Father Mitch Byeck, OMI, formerly known as Mieczyslaw (“Mietek”) Bajek was born on January 1, 1953 in the city of Stalowa Wola, South-East Poland. Byeck was baptized at St. Florian Church. From his childhood, he recalls wanting to become a priest.
After receiving his 1st Communion, Byeck became an altar boy, serving at his parish church every day until the day he entered the Oblate Novitiate.
He attended High School in Stalowa Wola. Because he was an altar boy, his family had some difficulties from communist authorities.
However, this didn’t stop Byeck from pursuing his profession. He started his Novitiate in Obra, Poland, and there took his final and perpetual vows. Byeck would later become an ordained priest. All of his studies took place in the Oblate Seminary in Obra which is comprised of two years of philosophy and four years of theology. He graduated with a Master Degree in Moral Theology.
For ten years Byeck ministered in Poland in Oblate parishes. As follows: Katowice –The Most Holy Heart of Jesus Parish–one year as parochial vicar. Siedlce- Saint Therese of the Child Jesus parish as parochial vicar. Koden-Our Lady of Koden as pastor- three years, Poznan-Christ the King parish- parochial vicar-three years.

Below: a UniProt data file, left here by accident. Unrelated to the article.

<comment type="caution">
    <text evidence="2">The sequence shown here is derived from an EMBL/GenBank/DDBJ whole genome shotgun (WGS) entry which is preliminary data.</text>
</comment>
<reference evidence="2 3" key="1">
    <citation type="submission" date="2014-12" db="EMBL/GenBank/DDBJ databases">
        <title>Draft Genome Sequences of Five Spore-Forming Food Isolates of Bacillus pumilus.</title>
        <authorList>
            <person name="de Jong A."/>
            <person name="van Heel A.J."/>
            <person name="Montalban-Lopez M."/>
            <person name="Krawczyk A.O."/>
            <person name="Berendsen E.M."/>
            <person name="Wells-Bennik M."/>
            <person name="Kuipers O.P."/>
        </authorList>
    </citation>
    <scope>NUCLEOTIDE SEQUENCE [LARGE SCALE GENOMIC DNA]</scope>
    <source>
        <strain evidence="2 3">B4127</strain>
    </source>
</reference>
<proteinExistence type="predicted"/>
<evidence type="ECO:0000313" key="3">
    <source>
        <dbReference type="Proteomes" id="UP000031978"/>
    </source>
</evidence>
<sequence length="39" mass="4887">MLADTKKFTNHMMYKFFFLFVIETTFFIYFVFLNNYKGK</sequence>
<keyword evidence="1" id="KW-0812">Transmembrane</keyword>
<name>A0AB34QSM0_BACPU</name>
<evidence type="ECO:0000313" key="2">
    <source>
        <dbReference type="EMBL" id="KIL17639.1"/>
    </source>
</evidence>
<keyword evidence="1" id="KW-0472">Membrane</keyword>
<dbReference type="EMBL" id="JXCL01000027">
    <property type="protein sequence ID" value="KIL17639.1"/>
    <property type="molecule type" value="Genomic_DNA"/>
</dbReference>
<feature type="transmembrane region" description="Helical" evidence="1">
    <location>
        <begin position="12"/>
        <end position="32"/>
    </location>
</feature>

The Central US OMI Province invited Byeck to join. When he was 38-years-old he and Fr. Andy Knop, OMI came to Chicago. The very first year he spent in Chicago at Oblate House of Theology. The next two years he spent at St. Mary’s Parish at St. Paul, MN learning English and helping in parish ministry.
Three years later, he was in Sisseton, SD starting as parochial vicar, later as a pastor.
Byeck’s next assignment was White Earth, MN, for ten years as pastor in three small parishes.
He is an honorary member of the White Earth Band of Ojibwe Indians.
His next endeavor was two years as parish administrator at International Falls, MN. After The Province transferred the parish to the diocese of Duluth, he came to Buffalo, NY to Our Lady of Hope parish to help Fr. George Kirwin, OMI. There Byeck became a pastor of Our Lady of Hope in 2011 after Fr. George retired.
Our Lady of Hope is indeed a missionary parish, a very Oblate parish: refugees mostly from Burma and African countries: at least nine different languages, different cultural and religious traditions.
Byeck is very involved in his pastoral duties and being but, says every time he gets the chance he enjoys going back to Poland and seeing his family. Byeck says despite the distance he still makes time to talk on the phone with his mother, sister and brother. One of his hobbies includes fixing computer software and hardware problems.